12:00pm I usually have lunch with my colleagues or friends who are working around the Esplanade. Sometimes, I enjoy my alone time by catching up on reading, crocheting or gaming, especially during weeks when my social calendar is packed!

1:00pm After a good lunch break, I go through my emails again. As we have spaces within our library for arts organisations and practitioners to conduct programmes for free, we receive quite a number of venue sponsorship requests for talks, performances, workshops and exhibitions. I go through and assess the proposals from artists and producers as they come in. I also assist patrons with their queries on our collections, like accessing reference materials, acquiring books and scripts, and supporting their research.

2:00pm My scope of work includes programming, marketing, ticketing and managing programme logistics like event set-up and assisting in sound and tech. So I spend the next part of my afternoon preparing for programmes held at the library.

4:00pm I work closely with partner artists and arts organisations to collaborate and support them in programmes that help patrons learn more about the arts. It is always a joy to meet new artists and learn about their practice, and I love to connect with them during talks or programmes.

5:00pm I usually spend the final hour planning, especially if there is a programme event happening the following day. I will prepare and print the collaterals as well as help set up the stage, audio-visual equipment and seating. This gives me ample time to pre-empt and troubleshoot any technical issues, if any.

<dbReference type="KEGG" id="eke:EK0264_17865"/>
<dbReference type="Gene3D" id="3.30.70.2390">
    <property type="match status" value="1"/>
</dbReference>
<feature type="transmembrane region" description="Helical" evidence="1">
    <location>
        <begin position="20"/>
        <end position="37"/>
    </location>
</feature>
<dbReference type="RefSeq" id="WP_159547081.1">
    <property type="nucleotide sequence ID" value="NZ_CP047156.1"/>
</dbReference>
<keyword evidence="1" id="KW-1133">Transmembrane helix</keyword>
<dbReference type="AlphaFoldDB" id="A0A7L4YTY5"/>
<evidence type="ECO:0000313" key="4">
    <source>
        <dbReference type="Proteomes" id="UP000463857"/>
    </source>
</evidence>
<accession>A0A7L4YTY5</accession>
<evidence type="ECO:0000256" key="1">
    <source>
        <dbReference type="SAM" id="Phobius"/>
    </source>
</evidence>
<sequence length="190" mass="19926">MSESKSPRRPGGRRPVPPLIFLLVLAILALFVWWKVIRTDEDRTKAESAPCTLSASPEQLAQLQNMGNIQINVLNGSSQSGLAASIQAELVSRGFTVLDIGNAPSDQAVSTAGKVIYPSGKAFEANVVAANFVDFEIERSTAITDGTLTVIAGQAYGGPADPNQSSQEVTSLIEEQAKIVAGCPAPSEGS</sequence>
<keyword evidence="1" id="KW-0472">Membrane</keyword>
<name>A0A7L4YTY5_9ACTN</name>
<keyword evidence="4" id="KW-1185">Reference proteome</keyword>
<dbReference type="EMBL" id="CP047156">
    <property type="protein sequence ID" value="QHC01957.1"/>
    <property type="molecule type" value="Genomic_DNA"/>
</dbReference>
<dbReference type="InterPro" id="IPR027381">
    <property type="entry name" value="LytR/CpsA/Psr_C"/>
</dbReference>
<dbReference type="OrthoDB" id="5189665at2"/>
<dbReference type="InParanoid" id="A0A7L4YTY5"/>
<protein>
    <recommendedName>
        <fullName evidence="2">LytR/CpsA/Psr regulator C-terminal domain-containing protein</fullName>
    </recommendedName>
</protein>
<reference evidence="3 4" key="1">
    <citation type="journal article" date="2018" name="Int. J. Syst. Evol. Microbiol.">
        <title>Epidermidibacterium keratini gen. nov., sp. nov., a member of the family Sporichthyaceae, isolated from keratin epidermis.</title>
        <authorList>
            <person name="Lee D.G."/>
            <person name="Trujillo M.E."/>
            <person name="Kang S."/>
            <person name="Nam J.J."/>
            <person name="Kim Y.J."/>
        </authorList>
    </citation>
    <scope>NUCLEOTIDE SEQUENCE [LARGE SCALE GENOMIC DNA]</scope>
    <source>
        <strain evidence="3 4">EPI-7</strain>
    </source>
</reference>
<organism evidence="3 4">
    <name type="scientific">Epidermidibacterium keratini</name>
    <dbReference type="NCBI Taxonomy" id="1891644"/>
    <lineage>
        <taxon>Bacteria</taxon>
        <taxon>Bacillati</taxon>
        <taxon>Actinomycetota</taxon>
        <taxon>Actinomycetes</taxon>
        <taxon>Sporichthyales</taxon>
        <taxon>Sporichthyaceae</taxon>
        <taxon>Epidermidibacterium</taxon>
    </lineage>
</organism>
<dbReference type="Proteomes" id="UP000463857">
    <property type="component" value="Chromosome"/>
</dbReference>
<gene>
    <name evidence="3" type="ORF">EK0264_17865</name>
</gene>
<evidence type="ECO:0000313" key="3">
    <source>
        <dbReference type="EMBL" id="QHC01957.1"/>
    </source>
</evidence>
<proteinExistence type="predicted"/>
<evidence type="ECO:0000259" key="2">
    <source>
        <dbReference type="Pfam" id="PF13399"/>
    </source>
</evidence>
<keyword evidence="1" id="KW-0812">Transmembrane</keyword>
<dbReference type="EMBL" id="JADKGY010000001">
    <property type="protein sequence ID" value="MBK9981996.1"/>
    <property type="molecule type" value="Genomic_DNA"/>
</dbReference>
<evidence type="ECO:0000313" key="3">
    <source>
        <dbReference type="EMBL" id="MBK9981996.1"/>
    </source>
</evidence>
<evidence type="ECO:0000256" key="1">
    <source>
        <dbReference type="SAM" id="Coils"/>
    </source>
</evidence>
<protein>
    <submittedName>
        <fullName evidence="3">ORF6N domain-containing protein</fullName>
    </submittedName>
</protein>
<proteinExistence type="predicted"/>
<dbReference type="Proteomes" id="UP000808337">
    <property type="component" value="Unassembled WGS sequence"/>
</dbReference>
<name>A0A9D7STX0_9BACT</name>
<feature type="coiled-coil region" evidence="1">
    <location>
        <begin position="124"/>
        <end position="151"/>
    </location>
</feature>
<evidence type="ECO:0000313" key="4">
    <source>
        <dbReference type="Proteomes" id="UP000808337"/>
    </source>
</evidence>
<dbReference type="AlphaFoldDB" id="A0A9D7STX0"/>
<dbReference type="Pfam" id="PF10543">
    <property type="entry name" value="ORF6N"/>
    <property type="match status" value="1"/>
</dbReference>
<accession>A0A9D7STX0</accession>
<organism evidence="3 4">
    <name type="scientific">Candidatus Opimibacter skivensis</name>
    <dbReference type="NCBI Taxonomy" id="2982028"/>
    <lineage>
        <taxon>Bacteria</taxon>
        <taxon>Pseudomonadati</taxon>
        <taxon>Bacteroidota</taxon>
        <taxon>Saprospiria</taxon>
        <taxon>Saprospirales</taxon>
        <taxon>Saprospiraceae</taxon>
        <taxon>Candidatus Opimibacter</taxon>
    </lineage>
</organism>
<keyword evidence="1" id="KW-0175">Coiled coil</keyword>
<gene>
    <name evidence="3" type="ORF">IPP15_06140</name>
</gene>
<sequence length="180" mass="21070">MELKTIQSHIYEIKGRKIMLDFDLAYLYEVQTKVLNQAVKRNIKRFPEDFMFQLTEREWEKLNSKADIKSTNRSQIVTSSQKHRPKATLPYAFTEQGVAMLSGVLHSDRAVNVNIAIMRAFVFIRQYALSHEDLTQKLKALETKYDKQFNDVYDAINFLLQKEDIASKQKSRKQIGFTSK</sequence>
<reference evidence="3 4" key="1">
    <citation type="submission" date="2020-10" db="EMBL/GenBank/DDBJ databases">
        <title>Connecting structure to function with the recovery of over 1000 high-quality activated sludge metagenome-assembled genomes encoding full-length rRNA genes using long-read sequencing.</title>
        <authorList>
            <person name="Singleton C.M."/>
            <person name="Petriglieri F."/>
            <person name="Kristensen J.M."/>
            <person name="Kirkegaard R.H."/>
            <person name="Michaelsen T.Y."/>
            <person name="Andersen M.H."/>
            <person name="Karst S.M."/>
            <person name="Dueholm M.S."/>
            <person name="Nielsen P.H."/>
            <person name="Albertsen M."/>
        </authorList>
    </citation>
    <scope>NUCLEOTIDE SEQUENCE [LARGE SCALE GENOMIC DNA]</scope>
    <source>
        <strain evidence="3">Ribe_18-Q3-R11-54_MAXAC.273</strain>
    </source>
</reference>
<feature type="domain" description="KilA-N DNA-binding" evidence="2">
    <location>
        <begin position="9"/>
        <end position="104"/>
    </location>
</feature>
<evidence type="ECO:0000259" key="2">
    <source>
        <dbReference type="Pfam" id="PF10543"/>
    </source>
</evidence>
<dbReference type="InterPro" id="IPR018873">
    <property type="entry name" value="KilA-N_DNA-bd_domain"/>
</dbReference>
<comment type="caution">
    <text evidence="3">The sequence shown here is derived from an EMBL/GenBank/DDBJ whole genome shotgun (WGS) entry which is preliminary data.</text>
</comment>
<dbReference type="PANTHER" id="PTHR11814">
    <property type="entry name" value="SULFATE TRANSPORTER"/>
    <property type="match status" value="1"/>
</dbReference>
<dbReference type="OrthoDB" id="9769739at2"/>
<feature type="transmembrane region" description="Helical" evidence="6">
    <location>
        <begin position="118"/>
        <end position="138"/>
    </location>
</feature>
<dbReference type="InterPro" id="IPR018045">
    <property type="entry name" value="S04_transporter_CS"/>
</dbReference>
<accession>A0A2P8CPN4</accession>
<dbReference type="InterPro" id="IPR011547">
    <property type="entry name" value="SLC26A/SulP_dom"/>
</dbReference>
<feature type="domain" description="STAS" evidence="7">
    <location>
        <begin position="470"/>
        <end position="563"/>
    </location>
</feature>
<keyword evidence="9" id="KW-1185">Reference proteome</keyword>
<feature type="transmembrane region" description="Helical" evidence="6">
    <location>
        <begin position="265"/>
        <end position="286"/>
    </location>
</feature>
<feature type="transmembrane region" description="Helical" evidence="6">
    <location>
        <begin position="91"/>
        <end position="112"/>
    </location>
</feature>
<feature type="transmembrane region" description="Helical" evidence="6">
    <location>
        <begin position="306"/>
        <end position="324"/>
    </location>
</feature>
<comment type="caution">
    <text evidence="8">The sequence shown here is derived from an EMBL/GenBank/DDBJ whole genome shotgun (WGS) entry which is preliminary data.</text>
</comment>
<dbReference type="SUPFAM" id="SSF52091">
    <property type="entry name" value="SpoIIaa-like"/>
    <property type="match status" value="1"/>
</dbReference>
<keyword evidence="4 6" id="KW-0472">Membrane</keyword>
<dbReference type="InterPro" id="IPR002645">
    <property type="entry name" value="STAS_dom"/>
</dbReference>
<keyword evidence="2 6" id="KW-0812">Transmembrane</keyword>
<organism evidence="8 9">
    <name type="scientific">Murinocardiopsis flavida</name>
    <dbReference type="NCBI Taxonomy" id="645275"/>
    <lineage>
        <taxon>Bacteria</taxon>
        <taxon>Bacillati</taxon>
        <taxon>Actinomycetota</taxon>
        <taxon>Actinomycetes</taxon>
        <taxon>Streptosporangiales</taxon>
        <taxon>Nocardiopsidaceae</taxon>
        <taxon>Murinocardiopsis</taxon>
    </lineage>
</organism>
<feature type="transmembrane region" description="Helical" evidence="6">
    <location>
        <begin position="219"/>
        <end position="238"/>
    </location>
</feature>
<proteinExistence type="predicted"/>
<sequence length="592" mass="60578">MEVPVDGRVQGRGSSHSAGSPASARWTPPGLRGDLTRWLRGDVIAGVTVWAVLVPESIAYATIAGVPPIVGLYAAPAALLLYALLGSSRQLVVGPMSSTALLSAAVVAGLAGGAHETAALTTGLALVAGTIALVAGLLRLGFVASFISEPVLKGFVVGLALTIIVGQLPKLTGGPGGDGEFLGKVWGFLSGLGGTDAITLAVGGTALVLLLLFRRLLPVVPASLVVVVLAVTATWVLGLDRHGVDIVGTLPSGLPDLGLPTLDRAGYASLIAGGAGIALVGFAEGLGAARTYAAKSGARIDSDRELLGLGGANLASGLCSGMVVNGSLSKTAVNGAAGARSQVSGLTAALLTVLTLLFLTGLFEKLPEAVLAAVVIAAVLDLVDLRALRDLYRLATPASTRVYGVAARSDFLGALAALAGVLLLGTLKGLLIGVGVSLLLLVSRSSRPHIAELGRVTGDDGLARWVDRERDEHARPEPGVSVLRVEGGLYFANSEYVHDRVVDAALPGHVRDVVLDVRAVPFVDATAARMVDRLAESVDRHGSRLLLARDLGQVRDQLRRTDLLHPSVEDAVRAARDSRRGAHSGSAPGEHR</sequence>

6:00pm Before I head home, I like to take a few minutes to reflect on my learnings for the day and jot down any ideas for improving our patrons’ experience at the library. As I walk out the doors of the library, I always feel an immense sense of pride and fulfilment for being part of a family that brings rich and vibrant learning experiences to the community!

Phoo Myet Che, Pearl: Carving a path as a creative practitioner

Pearl worked freelance on a variety of arts projects while seeking her career path after graduation. Inspired by Rediscover: Telok Ayer and with a desire to learn more about socially engaged arts practices, she applied for a mentorship programme with arts centre Objectifs and the Stories that Matter workshop in 2020, which looked at critical issues and trends in non-fiction visual storytelling.

Seeing herself as a mediator of conversations, Pearl is currently involved in multiple collaborative projects, including Hotpot Talk, for which she is working alongside artist Alecia Neo on a zine that documents translated recipes from migrant workers in Singapore.